Australian shares are set to follow Wall Street higher amid renewed optimism over a partial stimulus deal in the US.

The Australian SPI 200 futures contract was up 30 points, or 0.5 per cent, to 6,050 points at 8.30am Sydney time on Thursday, suggesting a positive start to trading.

US stocks closed sharply higher on Wednesday as investors regained optimism that at least a partial deal on more US fiscal stimulus may happen.

The Dow Jones Industrial Average rose 529.45 points, or 1.91 per cent, to 28,302.21, the S&P 500 gained 58.38 points, or 1.74 per cent, to 3,419.33 and the Nasdaq Composite added 210.00 points, or 1.88 per cent, to 11,364.60.

Locally, the federal government’s superannuation overhaul will increase the pressure on poor-performing funds to merge or improve, amid increased scrutiny on returns, fees and marketing spend, The Australian reports.

The S&P/ASX200 benchmark index finished higher by 74.3 points, or 1.25 per cent, to 6,036.4 on Wednesday. Tuesday's federal budget delivered measures such as tax cuts and instant asset write-offs for most businesses, which helped investors shrug off a negative lead from Wall Street. The All Ordinaries index closed better by 75.4 points, or 1.22 per cent, to 6,239.6.

Gold was up 0.5 per cent at $US1,887.23 an ounce; Brent oil was down 1.6 per cent to $US41.96 a barrel. 

Meanwhile, the Australian dollar was buying 71.36 US cents at 8.30am, up from 71.21 US cents at Wednesday’s close.


Japanese shares ended little changed on Wednesday, as fears of a slower economic recovery from the coronavirus crisis resurfaced after US President Donald Trump halted talks for an additional stimulus package until after the election.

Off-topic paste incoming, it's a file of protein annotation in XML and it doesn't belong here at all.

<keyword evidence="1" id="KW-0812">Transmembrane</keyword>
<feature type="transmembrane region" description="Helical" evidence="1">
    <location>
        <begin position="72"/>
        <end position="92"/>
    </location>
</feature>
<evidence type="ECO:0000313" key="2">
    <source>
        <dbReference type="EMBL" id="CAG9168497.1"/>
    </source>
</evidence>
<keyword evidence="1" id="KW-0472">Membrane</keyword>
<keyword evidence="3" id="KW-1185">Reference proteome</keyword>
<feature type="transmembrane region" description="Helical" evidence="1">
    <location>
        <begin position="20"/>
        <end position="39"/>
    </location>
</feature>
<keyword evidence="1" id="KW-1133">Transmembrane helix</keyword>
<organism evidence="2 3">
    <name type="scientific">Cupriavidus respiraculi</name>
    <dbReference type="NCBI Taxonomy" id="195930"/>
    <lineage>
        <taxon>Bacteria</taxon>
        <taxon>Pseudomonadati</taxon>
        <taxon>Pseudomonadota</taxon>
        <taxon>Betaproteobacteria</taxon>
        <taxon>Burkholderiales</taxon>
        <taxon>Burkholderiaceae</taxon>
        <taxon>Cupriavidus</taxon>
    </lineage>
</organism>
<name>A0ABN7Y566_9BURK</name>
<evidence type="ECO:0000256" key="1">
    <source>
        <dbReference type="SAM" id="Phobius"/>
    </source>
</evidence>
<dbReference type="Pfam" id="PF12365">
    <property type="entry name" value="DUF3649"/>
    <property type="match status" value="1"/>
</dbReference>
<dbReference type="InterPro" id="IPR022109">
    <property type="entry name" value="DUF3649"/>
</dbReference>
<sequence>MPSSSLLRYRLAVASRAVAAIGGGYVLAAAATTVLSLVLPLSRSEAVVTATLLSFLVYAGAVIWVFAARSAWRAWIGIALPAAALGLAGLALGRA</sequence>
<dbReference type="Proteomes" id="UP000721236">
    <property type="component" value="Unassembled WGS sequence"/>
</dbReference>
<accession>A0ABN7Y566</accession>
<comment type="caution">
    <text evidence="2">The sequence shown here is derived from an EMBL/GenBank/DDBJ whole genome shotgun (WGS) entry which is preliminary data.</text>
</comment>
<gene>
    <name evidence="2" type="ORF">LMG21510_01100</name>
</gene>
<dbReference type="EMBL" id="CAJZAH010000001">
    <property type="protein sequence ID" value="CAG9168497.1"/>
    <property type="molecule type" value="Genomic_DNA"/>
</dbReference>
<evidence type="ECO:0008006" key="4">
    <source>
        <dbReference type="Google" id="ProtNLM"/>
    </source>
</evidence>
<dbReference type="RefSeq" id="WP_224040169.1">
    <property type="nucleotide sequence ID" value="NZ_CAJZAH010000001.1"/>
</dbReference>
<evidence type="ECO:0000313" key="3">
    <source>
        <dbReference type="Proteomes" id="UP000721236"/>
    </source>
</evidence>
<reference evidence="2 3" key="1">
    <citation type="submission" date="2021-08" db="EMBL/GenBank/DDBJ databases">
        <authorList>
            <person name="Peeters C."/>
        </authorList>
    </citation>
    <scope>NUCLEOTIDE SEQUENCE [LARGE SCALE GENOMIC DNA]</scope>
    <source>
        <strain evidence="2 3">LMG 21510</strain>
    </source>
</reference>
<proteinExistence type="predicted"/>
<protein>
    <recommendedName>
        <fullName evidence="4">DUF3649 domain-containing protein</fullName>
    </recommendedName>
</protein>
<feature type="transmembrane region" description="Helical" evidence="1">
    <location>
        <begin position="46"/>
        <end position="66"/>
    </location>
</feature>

The benchmark Nikkei share average was little changed at 23,422.82 at the close, while the broader Topix was almost flat at 1,646.47.

Chinese markets will reopen after a week-long holiday on Friday.   


European stocks mostly fell on Wednesday, failing to join a recovery in global equities following a selloff on doubts over US stimulus, with blue-chip shares weighing the most.

The pan-European STOXX 600 index edged 0.1 per cent lower to break a four-session winning run. Blue-chip stocks fell 0.3 per cent.

The healthcare sector was the biggest drag, with telecom, media and real estate stocks also falling.

Asian markets and Wall Street stocks rebounded strongly from overnight losses triggered by US President Donald Trump calling off talks over a coronavirus relief package until after the election.

Later on, however, Trump urged Congress to provide $1,200 stimulus checks for Americans and other support for airlines and small businesses.

“You can look at this as partly a negotiating tactic,” said Craig Erlam, senior market analyst at Oanda in London. “You call off talks now in the hopes that the Democrats will cede a little bit of ground. But I’m sceptical we’ll get one before the election.”

The benchmark STOXX 600 hit a two-week high earlier this week on reports of improvements in Trump’s health after he tested positive for covid-19, although trading has been choppy amid uncertainties about the November election.